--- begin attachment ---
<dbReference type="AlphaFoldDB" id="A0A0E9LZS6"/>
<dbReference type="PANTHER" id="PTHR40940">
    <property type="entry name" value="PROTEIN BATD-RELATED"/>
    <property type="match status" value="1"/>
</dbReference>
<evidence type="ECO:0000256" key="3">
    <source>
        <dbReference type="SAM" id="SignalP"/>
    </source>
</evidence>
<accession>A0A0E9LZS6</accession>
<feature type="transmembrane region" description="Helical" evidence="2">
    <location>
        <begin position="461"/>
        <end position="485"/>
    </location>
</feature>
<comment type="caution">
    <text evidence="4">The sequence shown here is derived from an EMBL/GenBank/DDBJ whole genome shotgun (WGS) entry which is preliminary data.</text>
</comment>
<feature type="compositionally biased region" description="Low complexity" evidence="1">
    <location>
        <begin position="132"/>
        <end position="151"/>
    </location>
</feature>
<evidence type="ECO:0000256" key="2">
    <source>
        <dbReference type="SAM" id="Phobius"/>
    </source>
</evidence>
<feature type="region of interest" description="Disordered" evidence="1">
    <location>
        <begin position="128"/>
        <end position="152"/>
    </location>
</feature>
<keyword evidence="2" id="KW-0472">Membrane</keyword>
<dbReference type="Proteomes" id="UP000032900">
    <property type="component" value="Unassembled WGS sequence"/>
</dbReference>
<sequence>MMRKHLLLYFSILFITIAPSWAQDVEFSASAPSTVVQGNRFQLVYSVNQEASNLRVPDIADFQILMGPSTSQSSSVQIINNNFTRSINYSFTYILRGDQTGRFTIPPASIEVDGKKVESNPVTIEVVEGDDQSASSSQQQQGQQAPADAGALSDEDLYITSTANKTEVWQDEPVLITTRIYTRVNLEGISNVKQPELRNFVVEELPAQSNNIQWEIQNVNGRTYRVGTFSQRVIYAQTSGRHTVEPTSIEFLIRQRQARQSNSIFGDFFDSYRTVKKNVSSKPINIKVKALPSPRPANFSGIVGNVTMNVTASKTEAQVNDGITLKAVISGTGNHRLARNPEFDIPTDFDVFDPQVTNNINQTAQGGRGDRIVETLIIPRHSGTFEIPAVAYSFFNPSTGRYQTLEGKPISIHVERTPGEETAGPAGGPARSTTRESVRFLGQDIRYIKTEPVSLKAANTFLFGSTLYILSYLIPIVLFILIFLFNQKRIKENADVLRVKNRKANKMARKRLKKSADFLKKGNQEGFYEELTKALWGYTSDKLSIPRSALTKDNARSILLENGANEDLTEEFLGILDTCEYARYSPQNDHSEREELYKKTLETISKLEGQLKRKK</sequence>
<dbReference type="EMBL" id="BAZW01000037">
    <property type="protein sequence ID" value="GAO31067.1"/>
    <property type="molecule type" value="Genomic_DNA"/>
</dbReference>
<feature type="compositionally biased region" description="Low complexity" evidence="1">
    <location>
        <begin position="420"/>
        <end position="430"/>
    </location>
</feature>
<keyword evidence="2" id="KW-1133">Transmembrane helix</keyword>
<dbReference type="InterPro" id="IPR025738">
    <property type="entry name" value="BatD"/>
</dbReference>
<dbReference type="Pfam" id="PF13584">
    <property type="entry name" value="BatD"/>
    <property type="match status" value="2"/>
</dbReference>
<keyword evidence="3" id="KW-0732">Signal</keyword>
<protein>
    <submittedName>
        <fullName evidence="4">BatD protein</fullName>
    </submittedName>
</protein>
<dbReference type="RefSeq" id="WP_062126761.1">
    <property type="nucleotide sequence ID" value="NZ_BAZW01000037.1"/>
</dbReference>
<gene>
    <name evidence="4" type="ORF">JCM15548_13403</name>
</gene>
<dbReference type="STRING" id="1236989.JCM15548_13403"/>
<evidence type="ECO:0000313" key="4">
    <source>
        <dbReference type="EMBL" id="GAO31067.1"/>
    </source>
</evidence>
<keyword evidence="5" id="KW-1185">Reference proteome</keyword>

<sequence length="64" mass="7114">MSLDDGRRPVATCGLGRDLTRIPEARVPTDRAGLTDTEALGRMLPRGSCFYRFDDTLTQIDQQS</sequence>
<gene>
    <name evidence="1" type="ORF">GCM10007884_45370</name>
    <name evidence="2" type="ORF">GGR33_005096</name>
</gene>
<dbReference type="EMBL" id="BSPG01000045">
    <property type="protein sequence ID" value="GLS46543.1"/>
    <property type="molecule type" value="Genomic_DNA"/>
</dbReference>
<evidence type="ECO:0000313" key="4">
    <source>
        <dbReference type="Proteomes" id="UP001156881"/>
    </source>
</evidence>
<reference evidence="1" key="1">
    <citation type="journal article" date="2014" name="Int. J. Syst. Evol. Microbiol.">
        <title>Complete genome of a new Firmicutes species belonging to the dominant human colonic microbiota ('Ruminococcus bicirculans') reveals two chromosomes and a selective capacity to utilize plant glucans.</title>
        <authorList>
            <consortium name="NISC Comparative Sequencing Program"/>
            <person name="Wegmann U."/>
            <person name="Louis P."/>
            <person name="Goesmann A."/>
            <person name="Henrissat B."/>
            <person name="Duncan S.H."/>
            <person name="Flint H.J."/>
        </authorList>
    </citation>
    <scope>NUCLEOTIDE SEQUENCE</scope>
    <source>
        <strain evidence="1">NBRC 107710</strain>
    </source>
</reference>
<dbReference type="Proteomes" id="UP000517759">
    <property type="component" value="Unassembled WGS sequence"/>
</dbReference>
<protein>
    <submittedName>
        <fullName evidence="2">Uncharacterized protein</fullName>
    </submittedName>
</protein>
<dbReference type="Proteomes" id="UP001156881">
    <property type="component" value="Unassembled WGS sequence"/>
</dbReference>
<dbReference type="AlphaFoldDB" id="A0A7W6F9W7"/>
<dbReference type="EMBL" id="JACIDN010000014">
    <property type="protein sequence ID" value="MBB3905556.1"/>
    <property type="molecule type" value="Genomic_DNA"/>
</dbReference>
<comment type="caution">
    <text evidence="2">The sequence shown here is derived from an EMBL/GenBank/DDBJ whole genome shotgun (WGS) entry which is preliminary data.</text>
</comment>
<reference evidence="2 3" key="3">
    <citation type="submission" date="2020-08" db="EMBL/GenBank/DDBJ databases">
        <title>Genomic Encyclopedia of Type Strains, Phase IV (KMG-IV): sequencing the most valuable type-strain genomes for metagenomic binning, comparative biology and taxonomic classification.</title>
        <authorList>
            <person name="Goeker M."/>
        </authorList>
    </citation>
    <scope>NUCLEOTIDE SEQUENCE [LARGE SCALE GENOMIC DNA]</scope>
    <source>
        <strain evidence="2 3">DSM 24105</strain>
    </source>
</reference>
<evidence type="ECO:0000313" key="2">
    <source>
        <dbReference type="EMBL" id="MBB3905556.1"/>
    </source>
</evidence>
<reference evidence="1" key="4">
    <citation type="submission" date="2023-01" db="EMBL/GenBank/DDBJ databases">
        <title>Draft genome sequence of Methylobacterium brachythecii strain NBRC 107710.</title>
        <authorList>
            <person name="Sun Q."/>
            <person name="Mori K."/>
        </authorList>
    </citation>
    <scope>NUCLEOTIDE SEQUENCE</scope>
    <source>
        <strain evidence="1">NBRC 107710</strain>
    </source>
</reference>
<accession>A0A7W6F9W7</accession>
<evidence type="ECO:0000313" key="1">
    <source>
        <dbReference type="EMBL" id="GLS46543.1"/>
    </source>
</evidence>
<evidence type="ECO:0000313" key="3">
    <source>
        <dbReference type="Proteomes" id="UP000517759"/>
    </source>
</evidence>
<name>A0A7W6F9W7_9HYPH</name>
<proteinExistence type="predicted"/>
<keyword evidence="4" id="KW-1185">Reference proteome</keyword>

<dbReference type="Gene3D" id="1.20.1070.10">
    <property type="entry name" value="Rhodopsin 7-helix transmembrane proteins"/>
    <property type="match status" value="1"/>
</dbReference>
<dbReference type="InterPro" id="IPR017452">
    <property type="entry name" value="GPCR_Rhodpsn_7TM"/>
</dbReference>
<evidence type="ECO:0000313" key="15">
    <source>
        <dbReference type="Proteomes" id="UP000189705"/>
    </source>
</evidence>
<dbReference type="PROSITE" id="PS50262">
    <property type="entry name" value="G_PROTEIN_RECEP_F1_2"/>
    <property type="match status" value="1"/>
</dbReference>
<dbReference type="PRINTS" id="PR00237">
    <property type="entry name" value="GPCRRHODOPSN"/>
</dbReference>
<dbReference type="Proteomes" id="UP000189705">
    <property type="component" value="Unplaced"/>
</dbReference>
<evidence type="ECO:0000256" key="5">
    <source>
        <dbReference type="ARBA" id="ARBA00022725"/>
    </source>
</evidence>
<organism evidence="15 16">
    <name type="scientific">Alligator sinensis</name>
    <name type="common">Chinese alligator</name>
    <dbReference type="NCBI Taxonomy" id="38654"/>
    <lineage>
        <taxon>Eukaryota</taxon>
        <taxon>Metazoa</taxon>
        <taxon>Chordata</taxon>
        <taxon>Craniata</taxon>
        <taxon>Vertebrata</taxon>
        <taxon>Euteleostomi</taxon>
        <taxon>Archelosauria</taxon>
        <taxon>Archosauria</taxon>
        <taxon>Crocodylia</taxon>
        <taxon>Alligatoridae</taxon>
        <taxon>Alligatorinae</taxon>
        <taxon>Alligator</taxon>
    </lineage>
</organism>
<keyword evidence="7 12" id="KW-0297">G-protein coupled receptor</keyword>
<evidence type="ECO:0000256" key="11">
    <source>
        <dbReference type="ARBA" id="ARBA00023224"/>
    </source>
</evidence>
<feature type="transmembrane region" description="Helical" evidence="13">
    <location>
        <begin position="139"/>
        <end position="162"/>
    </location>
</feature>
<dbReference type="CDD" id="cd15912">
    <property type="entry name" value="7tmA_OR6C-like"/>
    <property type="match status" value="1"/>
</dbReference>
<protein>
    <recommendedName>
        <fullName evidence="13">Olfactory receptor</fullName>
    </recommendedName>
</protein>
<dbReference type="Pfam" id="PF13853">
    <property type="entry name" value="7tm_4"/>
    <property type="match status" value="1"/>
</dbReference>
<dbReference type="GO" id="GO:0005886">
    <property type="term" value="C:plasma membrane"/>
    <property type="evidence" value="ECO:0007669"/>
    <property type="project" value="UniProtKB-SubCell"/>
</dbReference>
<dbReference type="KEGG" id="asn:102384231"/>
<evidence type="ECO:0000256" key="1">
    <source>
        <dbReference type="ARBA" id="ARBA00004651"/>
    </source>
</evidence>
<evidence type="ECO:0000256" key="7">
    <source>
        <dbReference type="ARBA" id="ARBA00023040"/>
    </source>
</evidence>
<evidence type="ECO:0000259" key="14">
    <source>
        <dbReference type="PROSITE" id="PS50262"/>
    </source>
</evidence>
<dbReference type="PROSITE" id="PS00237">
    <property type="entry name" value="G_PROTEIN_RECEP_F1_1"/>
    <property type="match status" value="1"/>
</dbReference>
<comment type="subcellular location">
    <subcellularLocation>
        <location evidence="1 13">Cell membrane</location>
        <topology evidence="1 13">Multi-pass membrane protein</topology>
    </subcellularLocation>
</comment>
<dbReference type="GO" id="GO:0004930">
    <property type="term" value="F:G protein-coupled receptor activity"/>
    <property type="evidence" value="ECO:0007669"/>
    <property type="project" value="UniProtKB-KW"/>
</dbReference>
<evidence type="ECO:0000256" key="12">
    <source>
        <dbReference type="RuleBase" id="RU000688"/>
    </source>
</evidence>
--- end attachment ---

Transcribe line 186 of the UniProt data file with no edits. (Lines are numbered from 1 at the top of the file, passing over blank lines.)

</evidence>